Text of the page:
This is part #1 of a series where anyone can ask questions about Geth and I’ll attempt to answer the highest voted one each week with a mini writeup. This week’s highest voted question was: Could you share how the flat db structure is different from the legacy structure?
State in Ethereum
Before diving into an acceleration structure, let’s recap a bit what Ethereum calls state and how it is stored currently at its various levels of abstraction.
Ethereum maintains two different types of state: the set of accounts; and a set of storage slots for each contract account. From a purely abstract perspective, both of these are simple key/value mappings. The set of accounts maps addresses to their nonce, balance, etc. A storage area of a single contract maps arbitrary keys – defined and used by the contract – to arbitrary values.
Unfortunately, whilst storing these key-value pairs as flat data would be very efficient, verifying their correctness becomes computationally intractable. Every time a modification would be made, we’d need to hash all that data from scratch.
Instead of hashing the entire dataset all the time, we could split it up into small contiguous chunks and build a tree on top! The original useful data would be in the leaves, and each internal node would be a hash of everything below it. This would allow us to only recalculate a logarithmic number of hashes when something is modified. This data structure actually has a name, it’s the famous Merkle tree.
Unfortunately, we still fall a bit short on the computational complexity. The above Merkle tree layout is very efficient at incorporating modifications to existing data, but insertions and deletions shift the chunk boundaries and invalidate all the calculated hashes.
Instead of blindly chunking up the dataset, we could use the keys themselves to organize the data into a tree format based on common prefixes! This way an insertion or deletion wouldn’t shift all nodes, rather will change just the logarithmic path from root to leaf. This data structure is called a Patricia tree.
Combine the two ideas – the tree layout of a Patricia tree and the hashing algorithm of a Merkle tree – and you end up with a Merkle Patricia tree, the actual data structure used to represent state in Ethereum. Guaranteed logarithmic complexity for modifications, insertions, deletions and verification! A tiny extra is that keys are hashed before insertion to balance the tries.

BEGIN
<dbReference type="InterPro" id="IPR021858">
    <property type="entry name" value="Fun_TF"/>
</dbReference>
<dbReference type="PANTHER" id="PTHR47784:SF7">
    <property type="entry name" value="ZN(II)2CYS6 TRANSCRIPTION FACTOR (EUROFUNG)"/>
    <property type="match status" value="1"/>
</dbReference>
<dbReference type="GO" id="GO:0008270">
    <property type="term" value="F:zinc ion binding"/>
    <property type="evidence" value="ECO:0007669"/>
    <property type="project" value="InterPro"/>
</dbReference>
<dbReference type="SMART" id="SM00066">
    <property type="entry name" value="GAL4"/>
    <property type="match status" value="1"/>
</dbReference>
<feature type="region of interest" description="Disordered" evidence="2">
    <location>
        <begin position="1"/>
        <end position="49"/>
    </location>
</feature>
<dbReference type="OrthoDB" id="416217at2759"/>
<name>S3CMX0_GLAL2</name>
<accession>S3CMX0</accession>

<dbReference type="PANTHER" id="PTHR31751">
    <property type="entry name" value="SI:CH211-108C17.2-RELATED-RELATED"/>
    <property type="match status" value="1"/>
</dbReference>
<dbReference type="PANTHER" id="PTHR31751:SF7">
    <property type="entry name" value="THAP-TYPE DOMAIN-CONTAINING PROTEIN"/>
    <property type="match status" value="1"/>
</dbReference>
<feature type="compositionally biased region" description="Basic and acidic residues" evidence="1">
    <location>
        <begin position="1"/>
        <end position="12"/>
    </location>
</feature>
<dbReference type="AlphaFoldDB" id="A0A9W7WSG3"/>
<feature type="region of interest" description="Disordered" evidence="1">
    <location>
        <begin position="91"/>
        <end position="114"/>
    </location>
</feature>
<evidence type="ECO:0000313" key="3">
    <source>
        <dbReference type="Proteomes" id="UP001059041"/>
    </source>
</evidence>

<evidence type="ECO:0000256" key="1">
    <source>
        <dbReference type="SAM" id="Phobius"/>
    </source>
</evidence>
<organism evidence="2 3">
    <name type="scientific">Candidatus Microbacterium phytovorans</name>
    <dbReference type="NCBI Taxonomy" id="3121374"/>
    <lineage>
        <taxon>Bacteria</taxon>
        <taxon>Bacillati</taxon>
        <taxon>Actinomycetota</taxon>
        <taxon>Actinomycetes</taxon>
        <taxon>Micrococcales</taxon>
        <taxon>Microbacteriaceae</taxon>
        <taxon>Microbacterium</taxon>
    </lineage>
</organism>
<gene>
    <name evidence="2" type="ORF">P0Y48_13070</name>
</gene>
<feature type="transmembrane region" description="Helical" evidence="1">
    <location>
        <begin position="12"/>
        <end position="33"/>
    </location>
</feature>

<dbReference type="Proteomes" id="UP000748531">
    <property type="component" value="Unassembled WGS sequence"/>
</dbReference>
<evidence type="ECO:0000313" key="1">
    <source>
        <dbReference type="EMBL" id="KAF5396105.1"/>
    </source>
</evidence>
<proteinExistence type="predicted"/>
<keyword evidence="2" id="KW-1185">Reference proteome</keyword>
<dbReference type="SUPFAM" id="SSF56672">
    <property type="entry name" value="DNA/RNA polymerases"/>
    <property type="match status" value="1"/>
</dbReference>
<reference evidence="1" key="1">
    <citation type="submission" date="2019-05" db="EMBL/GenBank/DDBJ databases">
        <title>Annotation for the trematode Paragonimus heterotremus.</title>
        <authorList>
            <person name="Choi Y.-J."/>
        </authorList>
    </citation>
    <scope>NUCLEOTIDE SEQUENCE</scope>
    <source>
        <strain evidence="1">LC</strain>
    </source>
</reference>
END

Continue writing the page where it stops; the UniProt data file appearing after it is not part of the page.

State storage in Ethereum
The above description explains why Ethereum stores its state in a Merkle Patricia tree. Alas, as fast as the desired operations got, every choice is a trade-off. The cost of logarithmic updates and logarithmic verification is logarithmic reads and logarithmic storage for every individual key. This is because every internal trie node needs to be saved to disk individually.
I do not have an accurate number for the depth of the account trie at the moment, but about a year ago we were saturating the depth of 7. This means, that every trie operation (e.g. read balance, write nonce) touches at least 7-8 internal nodes, thus will do at least 7-8 persistent database accesses. LevelDB also organizes its data into a maximum of 7 levels, so there’s an extra multiplier from there. The net result is that a single state access is expected to amplify into 25-50 random disk accesses. Multiply this with all the state reads and writes that all the transactions in a block touch and you get to a scary number.
[Of course all client implementations try their best to minimize this overhead. Geth uses large memory areas for caching trie nodes; and also uses in-memory pruning to avoid writing to disk nodes that get deleted anyway after a few blocks. That’s for a different blog post however.]
As horrible as these numbers are, these are the costs of operating an Ethereum node and having the capability of cryptograhically verifying all state at all times. But can we do better?
Not all accesses are created equal
Ethereum relies on cryptographic proofs for its state. There is no way around the disk amplifications if we want to retain our capability to verify all the data. That said, we can – and do – trust the data we’ve already verified.
There is no point to verify and re-verify every state item, every time we pull it up from disk. The Merkle Patricia tree is essential for writes, but it’s an overhead for reads. We cannot get rid of it, and we cannot slim it down; but that doesn’t mean we must necessarily use it everywhere.
An Ethereum node accesses state in a few different places:
- When importing a new block, EVM code execution does a more-or-less balanced number of state reads and writes. A denial-of-service block might however do significantly more reads than writes.
- When a node operator retrieves state (e.g.
eth_calland family), EVM code execution only does reads (it can write too, but those get discarded at the end and are not persisted).
- When a node is synchronizing, it is requesting state from remote nodes that need to dig it up and serve it over the network.
Based on the above access patterns, if we can short circuit reads not to hit the state trie, a slew of node operations will become significantly faster. It might even enable some novel access patterns (like state iteration) which was prohibitively expensive before.
Of course, there’s always a trade-off. Without getting rid of the trie, any new acceleration structure is extra overhead. The question is whether the additional overhead provides enough value to warrant it?
Back to the roots
We’ve built this magical Merkle Patricia tree to solve all our problems, and now we want to get around it for reads. What acceleration structure should we use to make reads fast again? Well, if we don’t need the trie, we don’t need any of the complexity introduced. We can go all the way back to the origins.